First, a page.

There were plenty of reasons for Great Bay Distributor to equip the roof of its new building with a solar power system, but Ron Petrini, CEO of the beverage supplier, sums it up this way: “It was the right thing to do.”
“We didn’t start with the tax benefits and return on investment and work backwards,” he explained. “It was something we had decided to do, and all the different advantages came as a pleasant surprise.”
He knew that the system would essentially pay for itself over a period of time. But he did not know that it would take approximately six years, after which it would offset
90 percent of the building’s energy cost going forward. Or that the cash gained over the system’s guaranteed 25- year lifespan would be close to $6 million. He did not know at the outset that Great Bay would be eligible for a 30 percent federal tax credit on project expenditures.
Those figures were provided by Solar Energy Management, the Tampa company that is building and installing the apparatus. CEO Scott McIntyre expects to begin putting in the solar array at the end of July and finish in three months.
Great Bay’s new Gateway- area headquarters and cold storage facility is slated for move-in February 2015.
When the 1.5-megawatt commercial system is complete, Solar Energy Management says it will be the biggest of its kind in Florida.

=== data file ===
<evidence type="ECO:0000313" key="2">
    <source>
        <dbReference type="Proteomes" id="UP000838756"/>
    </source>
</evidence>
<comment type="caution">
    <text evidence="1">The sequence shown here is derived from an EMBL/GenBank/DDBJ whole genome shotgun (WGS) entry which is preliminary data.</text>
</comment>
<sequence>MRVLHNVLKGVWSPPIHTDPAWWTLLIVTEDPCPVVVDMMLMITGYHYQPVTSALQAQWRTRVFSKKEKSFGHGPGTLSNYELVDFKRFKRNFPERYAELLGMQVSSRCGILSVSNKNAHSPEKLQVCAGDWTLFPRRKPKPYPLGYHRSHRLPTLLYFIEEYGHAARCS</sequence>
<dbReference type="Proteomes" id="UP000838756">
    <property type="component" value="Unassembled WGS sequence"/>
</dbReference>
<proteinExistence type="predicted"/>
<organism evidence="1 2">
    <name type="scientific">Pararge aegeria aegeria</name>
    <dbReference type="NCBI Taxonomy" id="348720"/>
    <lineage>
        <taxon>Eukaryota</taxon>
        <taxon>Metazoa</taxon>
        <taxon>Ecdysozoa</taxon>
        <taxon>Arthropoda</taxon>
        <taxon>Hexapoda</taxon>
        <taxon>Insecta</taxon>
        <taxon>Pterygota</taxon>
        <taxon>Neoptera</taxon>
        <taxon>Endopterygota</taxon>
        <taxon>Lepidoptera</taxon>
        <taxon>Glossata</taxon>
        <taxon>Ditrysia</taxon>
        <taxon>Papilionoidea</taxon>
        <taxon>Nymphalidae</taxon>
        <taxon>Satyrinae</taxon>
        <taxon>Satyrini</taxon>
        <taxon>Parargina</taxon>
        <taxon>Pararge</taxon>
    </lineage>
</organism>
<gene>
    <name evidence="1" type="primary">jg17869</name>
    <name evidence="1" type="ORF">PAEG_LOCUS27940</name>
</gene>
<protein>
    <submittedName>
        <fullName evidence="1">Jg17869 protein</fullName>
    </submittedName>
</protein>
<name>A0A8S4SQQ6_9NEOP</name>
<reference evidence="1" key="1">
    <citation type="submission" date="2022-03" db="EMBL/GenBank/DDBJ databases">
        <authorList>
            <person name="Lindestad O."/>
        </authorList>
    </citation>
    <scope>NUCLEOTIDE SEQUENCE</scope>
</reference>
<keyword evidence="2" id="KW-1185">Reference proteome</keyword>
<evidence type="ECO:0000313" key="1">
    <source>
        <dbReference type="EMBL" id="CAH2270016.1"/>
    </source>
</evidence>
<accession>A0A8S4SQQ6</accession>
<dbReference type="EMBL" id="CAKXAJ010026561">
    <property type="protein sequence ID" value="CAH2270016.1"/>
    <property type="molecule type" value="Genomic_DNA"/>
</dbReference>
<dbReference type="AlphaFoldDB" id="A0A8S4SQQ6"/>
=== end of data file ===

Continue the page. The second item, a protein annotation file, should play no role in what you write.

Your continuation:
Petrini insisted that the entire project be American-made.
The 4,546, 2,330-watt solar panels will be manufactured by Suniva in Georgia. SMA America of California is providing 50 inverters, which convert the DC power of the panels to AC that the building can use.
McIntyre said the project will employ around 30 people — roofers, electricians engineers and other solar-industry personnel. Solar Energy Management will use several local subcontractors, among them PCM Solar of Pinellas Park, which will produce the racks to hold the panels, and American Steel in Tampa.
Petrini was further motivated to include solar because it’s a new facility. “It’s a much better proposition when you’re building from the ground up,” he said, “rather than retrofitting an existing building.”